Never try to tell me what’s “made for me” unless you know me personally. My philosophy has always been (when I thought about such stuff anyway) a good story is where you find it. If that means reading or watching something meant for a different age group, gender, or whatever else we use to further divide ourselves like we’re less than human nowadays I’m going to do it and will not apologize for it. Something meant for my supposed demographic may actually annoy, bore, or insult me while something made for someone who hasn’t even entered kindergarten yet is exciting and fun. I know what I like and I’ll take it from whatever marketed group offers it. If you don’t like it, you can go appropriate yourself.
That’s why I get annoyed with someone belittles kids entertainment by responding to comments of quality that “it’s for kids”, as if kids get to have crap. I get equally annoyed when something marked as for kids clearly isn’t, or it wasn’t the intended audience but still gets treated like you can get away with anything. I watched Rubik The Amazing Cube as a kid and enjoyed it just fine, but kids can tell when they’re being talked down to or pandered to, only they aren’t able to express it the way adults can. They take what they can get but even as a kid they know their tastes. They know what they like. We adults can tell when they’re getting crap and those of us who are still in touch with our inner child can make that distinction as well.
The following video from animation reviewer CellSpex questions the notion that adults take kids media too seriously. Kids are more accepting than grown-ups but bad stories are still bad stories, and if you don’t think kids deserve good stories (which don’t necessarily have to cater to adults to be “good”) then you’re insulting a lot of people.
Catch more CellSpex on her YouTube channel.
When reviewing anything a critic is giving you his or her opinion on the topic at hand, whether it’s a TV show or a waffle iron. Their views may not match yours and that’s okay. I’ve put money and time down on stuff that someone gave a negative review to, but the more they described it the more it appealed to me. On the reverse the more someone tried to tell me something is good the less interested I became because I didn’t like the sound of it at all. That’s how opinion works. Everybody has one, but some people are able to explain it better than others. We follow different critics for different reasons. It could be simply to confirm our own opinion, which is good if it’s a “I want to know I’m not the only one” way and bad if it’s an “everyone needs to agree with me and every story needs to be made to match my preferences alone” way. If you can’t agree to disagree at some point, even while defending your perspective, I don’t want to discuss it with you because it will not be fun or informative in the end. I reject the hivemind, as seen in some of the things I’ve defended and rejected over the years on this site.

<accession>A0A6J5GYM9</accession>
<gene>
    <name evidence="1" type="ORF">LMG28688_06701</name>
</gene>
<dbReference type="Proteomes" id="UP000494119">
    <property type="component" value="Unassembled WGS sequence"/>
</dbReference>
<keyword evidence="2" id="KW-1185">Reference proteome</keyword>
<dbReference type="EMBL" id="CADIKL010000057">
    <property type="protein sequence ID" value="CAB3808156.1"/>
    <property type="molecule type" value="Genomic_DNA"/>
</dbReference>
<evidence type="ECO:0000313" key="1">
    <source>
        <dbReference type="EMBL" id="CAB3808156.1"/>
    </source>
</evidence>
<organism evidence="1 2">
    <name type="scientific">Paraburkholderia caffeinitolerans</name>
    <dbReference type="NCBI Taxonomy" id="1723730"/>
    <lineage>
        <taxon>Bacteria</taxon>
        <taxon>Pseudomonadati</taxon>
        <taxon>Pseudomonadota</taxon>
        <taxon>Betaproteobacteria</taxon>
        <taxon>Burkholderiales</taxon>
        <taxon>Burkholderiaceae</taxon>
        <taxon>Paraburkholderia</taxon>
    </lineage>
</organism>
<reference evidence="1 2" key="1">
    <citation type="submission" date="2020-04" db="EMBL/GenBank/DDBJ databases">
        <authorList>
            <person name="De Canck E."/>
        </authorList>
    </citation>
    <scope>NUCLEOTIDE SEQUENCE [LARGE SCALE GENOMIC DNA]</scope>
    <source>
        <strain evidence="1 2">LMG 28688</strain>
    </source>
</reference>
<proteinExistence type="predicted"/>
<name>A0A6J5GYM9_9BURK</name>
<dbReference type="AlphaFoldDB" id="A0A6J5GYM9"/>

Any critic speaks only for themselves. We can’t judge what a child would like. There was a time I was around children and had some idea what they were into but I lost that when my job changed even before I lost that job. I don’t get to interact with kids. However, I know what I enjoyed as a kid, and do have some ideas what kids long after my adulthood liked, giving me at least some idea. Still, what a kid enjoys and what I enjoy may not necessarily cross paths…though given some of the stuff I enjoy it probably does more often than others. Thrown in that I’ve learned for the most part to tell when something “not for me” is still good quality or at least could find an audience (even if I don’t always understand why) and I can translate that well enough to kids entertainment as well as I can adult entertainment. That’s because I don’t look down on kids or their stories. Writers (and whatever creators are part of the media in question) who enjoy telling stories for kids or all-ages (not the same thing) put as much effort into it as someone who writes for adult drama, and in some cases more so. I can tell the difference between someone who enjoys writing kid-friendly stories versus someone who is clearly reaching for a paycheck or being bogged down by a committee listening to “experts” on kids. That’s being a good critic, which I try to be as much as being a good storyteller…and given I do more critiquing lately than storytelling it’s probably more important at this point in my writing life.
Kids deserve good entertainment that isn’t turned into adult entertainment. Kids deserve something fun without being preached to, especially if the moral lesson is rather immoral when put under any scrutiny. Why take kids media seriously? Because this will define what kids are into as they get older, and while like adults they will each be taken with different types of stories and form their own paths it will affect who they become, the heroes and other characters they’re exposed to and the creativity they’re inspired by. Any creator needs to take the story they’re telling seriously, and using the “it’s for kids” argument shows you’re doing nothing of the sort. It’s an insult to the writers who enjoy making these stories and it’s an insult to the kids they’re writing for. Kids’ tastes are different than adults’ tastes but garbage is universal.
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